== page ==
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Author: Brian McFarlane

Brian McFarlane’s The never-ending Brief Encounter is above all a book intended for those who have seen and never forgotten the famous 1945 film in which two decent, middle-class people meet by chance, unexpectedly fall in love, but in the end acknowledge the claims of others. The book grew out of an article, the writing of which revealed that there was so much more to the after-life of the film than the author had realised. This book examines David Lean’s film in sufficient detail to bring its key situations vividly to life, and to give an understanding of how it reworks Nöel Coward’s somewhat static one-act play to profound effect. It also examines the ways in which the ‘comic relief’ is made to work towards the poignant ending. However, the main purpose of the book is to consider the remarkable after-life the film has given rise to. The most specific examples of this phenomenon are, of course, the appalling film remake with its miscast stars, and the later stage versions – both bearing the original title and attracting well-known players and positive audience and critical response – and an opera! As well, there are films and TV series which have ‘quoted’ the film (usually via black-and-white inserts) as commentary on the action of the film or series. There are many other films that, without direct quotation, seem clearly to be echoing their famous predecessor; for example, in the haunting visual quality of a deserted railway platform.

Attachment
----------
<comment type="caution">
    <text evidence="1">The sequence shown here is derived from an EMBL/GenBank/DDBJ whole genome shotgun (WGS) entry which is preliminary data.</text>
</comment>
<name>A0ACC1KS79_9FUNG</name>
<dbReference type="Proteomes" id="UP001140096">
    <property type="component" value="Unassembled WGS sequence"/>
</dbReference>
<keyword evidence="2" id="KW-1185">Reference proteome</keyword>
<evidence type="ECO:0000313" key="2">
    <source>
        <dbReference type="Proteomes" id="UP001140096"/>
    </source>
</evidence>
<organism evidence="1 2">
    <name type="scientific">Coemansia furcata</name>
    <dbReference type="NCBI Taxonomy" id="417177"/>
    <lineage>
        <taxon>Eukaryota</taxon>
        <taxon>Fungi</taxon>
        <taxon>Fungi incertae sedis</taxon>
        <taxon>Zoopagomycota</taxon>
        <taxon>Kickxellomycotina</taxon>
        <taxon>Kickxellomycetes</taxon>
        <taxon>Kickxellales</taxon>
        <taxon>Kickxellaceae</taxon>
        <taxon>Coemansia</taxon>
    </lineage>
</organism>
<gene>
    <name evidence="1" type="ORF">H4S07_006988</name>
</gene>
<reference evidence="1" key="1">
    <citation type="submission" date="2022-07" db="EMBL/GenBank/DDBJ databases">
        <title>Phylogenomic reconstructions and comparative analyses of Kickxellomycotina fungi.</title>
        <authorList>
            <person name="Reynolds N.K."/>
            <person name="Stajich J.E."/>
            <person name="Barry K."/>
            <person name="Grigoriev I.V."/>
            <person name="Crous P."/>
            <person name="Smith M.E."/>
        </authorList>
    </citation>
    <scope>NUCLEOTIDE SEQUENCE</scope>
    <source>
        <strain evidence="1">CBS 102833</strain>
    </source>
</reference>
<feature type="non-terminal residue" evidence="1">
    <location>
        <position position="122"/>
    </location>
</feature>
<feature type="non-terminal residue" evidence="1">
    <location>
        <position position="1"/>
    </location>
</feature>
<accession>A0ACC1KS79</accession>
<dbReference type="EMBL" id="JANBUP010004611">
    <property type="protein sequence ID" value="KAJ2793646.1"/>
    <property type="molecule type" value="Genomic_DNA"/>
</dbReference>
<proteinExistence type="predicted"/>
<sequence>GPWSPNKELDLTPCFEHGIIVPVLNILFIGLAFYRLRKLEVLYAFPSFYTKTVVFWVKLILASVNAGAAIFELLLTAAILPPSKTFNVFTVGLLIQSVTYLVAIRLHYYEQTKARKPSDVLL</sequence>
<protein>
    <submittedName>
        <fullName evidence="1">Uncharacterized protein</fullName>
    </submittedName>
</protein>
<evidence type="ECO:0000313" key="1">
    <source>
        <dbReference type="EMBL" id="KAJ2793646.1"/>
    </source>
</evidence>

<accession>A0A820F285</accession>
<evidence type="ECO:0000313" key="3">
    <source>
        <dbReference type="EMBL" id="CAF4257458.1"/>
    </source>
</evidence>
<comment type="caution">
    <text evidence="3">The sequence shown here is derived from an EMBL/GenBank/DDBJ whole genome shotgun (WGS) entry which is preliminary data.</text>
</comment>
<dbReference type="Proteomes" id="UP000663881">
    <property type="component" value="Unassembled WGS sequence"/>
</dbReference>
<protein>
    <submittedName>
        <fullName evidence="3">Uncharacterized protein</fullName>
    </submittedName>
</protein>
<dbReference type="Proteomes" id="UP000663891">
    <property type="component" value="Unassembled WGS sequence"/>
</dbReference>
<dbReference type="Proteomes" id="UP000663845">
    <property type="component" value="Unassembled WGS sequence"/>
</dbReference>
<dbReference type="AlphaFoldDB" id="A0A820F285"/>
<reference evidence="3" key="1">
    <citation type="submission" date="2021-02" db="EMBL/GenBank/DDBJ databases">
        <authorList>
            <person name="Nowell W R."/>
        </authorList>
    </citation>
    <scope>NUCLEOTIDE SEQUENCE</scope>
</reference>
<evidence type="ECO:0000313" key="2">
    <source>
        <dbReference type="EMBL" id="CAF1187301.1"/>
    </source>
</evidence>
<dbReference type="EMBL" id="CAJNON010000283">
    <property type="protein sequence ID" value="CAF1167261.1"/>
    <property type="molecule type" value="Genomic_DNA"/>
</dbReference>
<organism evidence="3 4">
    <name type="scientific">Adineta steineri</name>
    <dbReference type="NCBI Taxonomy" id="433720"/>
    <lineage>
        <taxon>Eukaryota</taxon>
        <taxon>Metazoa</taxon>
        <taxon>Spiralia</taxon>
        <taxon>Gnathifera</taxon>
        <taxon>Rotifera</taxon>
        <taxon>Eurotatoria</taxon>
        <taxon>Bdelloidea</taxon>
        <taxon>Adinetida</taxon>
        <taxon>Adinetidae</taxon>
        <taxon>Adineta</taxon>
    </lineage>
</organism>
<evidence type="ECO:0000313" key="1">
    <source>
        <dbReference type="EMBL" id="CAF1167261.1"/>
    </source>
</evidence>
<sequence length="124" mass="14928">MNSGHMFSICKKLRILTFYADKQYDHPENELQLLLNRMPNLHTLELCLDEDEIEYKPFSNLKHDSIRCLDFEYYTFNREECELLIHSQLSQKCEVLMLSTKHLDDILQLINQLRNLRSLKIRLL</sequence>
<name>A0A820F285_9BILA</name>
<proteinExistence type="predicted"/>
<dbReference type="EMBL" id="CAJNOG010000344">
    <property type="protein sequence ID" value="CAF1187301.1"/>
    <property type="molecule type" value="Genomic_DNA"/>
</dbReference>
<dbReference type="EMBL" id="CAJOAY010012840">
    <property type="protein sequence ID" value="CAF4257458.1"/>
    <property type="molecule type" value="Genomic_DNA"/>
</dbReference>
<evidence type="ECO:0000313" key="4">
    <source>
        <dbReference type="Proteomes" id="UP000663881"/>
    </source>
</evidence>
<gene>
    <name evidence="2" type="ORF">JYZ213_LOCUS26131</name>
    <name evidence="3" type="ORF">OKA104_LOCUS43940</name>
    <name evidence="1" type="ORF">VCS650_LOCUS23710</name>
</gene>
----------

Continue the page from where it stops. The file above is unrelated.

Middle-class identity and documentary film
Thomas Austin

5 Approaching the invisible centre: middle-class identity and documentary film So far in this book I have considered various engagements with screen documentary made by viewers other than myself. In this chapter I turn attention to some of my own responses to documentary films, and explore how my identity, particularly its middleclass aspect, has shaped these reactions. The purpose behind this move is not to wallow in narcissism, nor to ‘restore’ a middleclass, white and male subjectivity to the centre stage of film and media studies – if it has ever been truly

in Watching the world
Philip Gillett